Zinc has long been used as an efficient negative electrode material in primary batteries such as manganese dry cells. Primary air cells that use oxygen in air as the active material for the positive electrode, combined with a zinc negative electrode, are widely used in hearing aids. Rechargeable batteries that consist of zinc negative electrodes and air positive electrodes will be used not only in small mobile applications, but also as power sources for EVs, as well as back-up systems for renewable energy.
Features and Advantages
- Theoretically high specific energy as a result of using the air electrode
- Safer cell system as a result of an aqueous electrolyte
- Reasonable cell cost based on the materials used in the cell components
- Development of zinc negative electrode with high capacity and long cycle life
- Development of a highly active catalyst for the positive electrode
- Proposition of novel cell design to achieve high energy density
- Negative (zinc) electrode: ensuring compatibility between loading/utilization of the active mass in the cell and the charge/discharge cycle life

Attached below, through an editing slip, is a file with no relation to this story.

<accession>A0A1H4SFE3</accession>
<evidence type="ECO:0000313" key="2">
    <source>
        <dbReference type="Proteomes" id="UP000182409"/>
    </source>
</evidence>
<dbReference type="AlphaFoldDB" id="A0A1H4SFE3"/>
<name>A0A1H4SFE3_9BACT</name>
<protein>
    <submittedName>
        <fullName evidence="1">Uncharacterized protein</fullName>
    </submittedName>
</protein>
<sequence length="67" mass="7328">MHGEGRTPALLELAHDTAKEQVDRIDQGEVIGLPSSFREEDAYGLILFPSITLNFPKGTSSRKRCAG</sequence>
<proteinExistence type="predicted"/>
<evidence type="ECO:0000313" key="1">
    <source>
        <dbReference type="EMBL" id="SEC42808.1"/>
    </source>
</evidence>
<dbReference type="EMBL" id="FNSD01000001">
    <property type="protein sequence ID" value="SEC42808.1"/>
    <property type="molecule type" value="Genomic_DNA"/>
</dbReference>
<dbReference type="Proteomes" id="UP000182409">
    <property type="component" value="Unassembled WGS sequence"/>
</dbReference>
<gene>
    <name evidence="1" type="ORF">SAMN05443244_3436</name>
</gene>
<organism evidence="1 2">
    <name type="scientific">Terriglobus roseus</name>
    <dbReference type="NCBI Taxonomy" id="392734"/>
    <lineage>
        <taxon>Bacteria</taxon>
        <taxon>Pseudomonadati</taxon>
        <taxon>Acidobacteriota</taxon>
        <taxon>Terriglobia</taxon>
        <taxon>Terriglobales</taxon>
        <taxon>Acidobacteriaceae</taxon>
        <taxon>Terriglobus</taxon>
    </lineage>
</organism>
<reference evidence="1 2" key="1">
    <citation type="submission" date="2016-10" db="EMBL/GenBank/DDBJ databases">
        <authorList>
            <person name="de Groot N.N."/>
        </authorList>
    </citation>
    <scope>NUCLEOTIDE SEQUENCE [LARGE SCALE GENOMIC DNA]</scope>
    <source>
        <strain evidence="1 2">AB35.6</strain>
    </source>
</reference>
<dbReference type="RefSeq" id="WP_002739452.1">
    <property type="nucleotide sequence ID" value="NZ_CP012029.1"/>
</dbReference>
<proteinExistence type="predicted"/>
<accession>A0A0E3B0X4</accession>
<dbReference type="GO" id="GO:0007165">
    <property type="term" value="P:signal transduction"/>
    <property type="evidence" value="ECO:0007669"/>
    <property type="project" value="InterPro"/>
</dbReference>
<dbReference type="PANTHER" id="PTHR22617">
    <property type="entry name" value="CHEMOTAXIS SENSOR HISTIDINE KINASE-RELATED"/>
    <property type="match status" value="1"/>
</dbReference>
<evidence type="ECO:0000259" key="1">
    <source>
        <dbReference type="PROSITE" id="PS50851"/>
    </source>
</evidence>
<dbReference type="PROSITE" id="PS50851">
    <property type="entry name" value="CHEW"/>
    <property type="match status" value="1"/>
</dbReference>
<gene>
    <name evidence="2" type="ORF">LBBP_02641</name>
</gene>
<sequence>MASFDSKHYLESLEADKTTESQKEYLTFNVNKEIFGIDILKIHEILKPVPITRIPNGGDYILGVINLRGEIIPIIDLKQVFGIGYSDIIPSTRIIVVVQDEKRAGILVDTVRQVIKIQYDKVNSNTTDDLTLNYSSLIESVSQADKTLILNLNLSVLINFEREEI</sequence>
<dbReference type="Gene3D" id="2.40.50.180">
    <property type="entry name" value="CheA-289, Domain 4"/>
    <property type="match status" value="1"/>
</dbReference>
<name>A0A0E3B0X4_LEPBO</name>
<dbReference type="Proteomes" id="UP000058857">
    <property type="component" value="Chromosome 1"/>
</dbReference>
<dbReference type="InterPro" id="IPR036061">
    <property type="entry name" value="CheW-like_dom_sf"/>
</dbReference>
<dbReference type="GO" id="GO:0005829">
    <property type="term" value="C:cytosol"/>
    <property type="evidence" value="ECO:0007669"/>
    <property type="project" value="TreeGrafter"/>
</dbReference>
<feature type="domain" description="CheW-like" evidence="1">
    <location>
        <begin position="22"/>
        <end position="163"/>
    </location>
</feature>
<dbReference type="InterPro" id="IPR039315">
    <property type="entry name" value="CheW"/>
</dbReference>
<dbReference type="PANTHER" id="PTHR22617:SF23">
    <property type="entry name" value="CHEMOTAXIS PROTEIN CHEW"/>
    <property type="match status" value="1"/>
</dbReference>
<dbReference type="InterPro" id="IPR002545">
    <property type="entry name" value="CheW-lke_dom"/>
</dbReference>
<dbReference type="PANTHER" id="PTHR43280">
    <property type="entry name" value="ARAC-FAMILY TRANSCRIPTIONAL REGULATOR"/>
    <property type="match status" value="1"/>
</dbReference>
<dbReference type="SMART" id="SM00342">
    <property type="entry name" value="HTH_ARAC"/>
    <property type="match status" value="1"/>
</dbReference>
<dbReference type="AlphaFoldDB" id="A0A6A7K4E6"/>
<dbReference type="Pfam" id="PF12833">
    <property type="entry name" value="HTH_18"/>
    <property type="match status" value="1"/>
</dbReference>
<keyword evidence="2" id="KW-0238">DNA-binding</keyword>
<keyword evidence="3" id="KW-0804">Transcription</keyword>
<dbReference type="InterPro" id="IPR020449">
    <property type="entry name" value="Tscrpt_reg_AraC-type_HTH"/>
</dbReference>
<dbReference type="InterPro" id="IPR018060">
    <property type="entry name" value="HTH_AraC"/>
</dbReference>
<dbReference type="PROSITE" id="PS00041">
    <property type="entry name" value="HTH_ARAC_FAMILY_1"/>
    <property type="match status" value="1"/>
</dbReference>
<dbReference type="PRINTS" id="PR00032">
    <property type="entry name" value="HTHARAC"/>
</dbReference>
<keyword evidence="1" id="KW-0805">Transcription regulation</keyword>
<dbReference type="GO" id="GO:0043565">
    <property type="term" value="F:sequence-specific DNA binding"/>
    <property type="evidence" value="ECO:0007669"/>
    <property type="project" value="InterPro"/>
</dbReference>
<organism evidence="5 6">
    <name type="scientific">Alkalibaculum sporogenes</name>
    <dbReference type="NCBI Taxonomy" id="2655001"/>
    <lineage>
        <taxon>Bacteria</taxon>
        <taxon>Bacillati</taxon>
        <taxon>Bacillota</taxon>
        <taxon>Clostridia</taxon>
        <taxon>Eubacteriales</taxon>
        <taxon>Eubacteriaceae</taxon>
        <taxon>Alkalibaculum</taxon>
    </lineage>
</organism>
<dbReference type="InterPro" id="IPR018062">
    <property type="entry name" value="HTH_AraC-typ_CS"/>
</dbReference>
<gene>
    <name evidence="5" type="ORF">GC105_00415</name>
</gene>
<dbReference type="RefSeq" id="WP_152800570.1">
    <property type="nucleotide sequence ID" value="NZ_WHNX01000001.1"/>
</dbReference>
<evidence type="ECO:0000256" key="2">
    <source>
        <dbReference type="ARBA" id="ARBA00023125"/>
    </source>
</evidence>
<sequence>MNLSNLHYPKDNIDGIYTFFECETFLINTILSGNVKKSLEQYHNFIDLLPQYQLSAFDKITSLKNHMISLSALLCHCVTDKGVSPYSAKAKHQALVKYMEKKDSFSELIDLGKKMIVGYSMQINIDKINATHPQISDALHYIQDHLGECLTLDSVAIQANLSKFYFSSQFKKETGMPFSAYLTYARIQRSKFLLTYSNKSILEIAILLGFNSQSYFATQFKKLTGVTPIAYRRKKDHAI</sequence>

- Positive (air) electrode: developing a high performance electrocatalyst having bi-functional activity for oxygen reduction/evolution reactions with long cycle life
- Elucidation of the parameters governing cell performance
Achieving high specific energy in a prototype cell using a novel electrocatalyst for the air electrode and a newly developed thick zinc electrode
The prototype cell (8 Ah-class) and its charge/discharge performances, which achieved a specific energy of 311 Wh/kg.
Crystal structure of SFCGO as a novel electrocatalyst for the air electrode （neutron Rietveld analysis）.
X-ray CT observation of the cross-section of a zinc electrode: we aim to improve the durability of the zinc electrode using this analytical technique.
Cycle characteristics of air electrodes using SFCGO.